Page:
Paul Brest & Bill Somerville Mix It Up

Well, boy that was a lot of fun! The Forum went over great last night. The turn out was strong, Somerville & Brest responded to my request that they actually explore their differences and not just agree that both appraoches are needed. covered the Forum, so as soon as the video is edited I’ll be posting the entire event.

I solicited written questions for Bill and Paul and got so many that I only got to pose about 20% to them. So I told the audience that I would start posting some of the additional questions here on the blog and Bill and Paul agreed to answer at least some of them. Of course, I invite everyone to answer these questions.

The discussion ranged across a number of issues and Bill and Paul kept jumping in to give their two cents even when a question was only directed at one of them. As a reminder, Paul was advocting for the idea of strategy and Bill is much more interested in “locating outstanding people doing important work” and using “intuition” to decide whom to fund. This first question references strategy and so is directed at Paul. But the question also touches on how to source knowledge from the community and so Bill will have a strong perspective. This question comes from a member of the audience:

Given the value of strategy in philanthropy, who should be involved in developing strategy? How does the foundation seek and use diverse perspectives in formulating strategy? After all, foundation staff don’t have a corner on wisdom…

A lot of the conversation last night centered on the tension between creating a strong strategy and needing to trust grantees. So what is the answer to the audience member’s question? It’s a good  one.


  1. Dorian Adams says:

    Fantastic Forum: Great speakers, great crowd. Thank you!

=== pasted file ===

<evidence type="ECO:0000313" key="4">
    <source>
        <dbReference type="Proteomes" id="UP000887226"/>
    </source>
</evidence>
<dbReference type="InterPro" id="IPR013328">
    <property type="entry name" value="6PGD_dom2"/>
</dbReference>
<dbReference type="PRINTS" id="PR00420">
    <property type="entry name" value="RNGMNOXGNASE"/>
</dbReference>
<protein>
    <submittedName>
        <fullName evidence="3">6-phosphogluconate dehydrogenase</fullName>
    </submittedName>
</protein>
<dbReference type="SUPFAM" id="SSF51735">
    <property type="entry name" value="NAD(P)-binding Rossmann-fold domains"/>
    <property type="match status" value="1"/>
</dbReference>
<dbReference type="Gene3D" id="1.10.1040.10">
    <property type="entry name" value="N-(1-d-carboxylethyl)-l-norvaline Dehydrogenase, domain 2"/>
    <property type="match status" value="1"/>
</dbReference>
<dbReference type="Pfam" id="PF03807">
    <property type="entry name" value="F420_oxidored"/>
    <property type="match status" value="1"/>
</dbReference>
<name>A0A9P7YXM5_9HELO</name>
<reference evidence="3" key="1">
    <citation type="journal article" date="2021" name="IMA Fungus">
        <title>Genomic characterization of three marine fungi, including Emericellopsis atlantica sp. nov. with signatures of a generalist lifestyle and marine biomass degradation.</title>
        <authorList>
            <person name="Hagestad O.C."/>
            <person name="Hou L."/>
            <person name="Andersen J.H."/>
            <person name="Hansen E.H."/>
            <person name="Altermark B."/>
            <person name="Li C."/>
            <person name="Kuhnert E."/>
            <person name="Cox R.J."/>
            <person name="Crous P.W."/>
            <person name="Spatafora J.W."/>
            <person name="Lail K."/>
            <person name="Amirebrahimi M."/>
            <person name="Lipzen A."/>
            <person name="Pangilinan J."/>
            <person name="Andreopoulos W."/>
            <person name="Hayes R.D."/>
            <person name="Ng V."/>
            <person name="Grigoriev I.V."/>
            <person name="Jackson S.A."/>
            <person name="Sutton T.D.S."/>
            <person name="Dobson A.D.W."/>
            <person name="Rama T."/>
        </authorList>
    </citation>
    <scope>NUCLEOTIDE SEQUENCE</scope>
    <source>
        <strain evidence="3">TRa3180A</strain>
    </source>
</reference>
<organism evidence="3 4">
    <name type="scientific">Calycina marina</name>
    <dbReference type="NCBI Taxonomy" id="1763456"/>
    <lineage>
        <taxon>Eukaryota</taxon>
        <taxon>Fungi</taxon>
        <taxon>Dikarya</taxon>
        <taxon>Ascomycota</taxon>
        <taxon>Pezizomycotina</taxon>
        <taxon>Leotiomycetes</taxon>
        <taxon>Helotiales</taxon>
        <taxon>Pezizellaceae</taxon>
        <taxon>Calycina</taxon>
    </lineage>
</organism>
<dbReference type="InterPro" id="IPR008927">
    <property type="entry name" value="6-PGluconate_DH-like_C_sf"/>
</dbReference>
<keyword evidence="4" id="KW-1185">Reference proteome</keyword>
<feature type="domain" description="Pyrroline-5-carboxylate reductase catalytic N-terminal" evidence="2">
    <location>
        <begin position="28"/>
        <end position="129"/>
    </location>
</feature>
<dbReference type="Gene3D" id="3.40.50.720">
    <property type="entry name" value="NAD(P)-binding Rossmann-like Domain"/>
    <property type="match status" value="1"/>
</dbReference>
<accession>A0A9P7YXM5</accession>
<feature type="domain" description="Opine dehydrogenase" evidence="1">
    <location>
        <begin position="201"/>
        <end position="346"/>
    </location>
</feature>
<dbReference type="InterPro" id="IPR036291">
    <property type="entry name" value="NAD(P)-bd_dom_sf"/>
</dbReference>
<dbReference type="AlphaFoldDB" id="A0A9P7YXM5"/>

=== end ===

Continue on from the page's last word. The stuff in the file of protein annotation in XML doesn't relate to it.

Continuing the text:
2. Paul Brest says:

    It is helpful to distinguish between strategies for an overall foundation initiative (e.g., reducing air pollution in the San Joaquin Valley) from strategies for the grants to particular organizations that may be aspects of the initiative (an environmental justice group working on one aspect of the problem).
    For a complex philanthropic initiative like this one, with many grants, the foundation must usually play an overarching role. The happy exception is when a foundation is fortunate to find a strong organization so aligned with its mission that it can make a general operating support grant (which is ideal from everyone’s point of view when missions are aligned). Here, the grantee organization develops strategies, the foundation examines them in the due diligence process and invests in the organization if it believes the strategies are robust and the organization has the capacity to implement them.
    When making grants for particular projects, who develops the strategy depends on what expertise the funder and grantee can contribute to the process. The grantee organization is always involved, but a foundation with experts on its staff may also have valuable knowledge to contribute. In the best of all worlds, strategies are co-constructed, with each party contributing what it has to offer.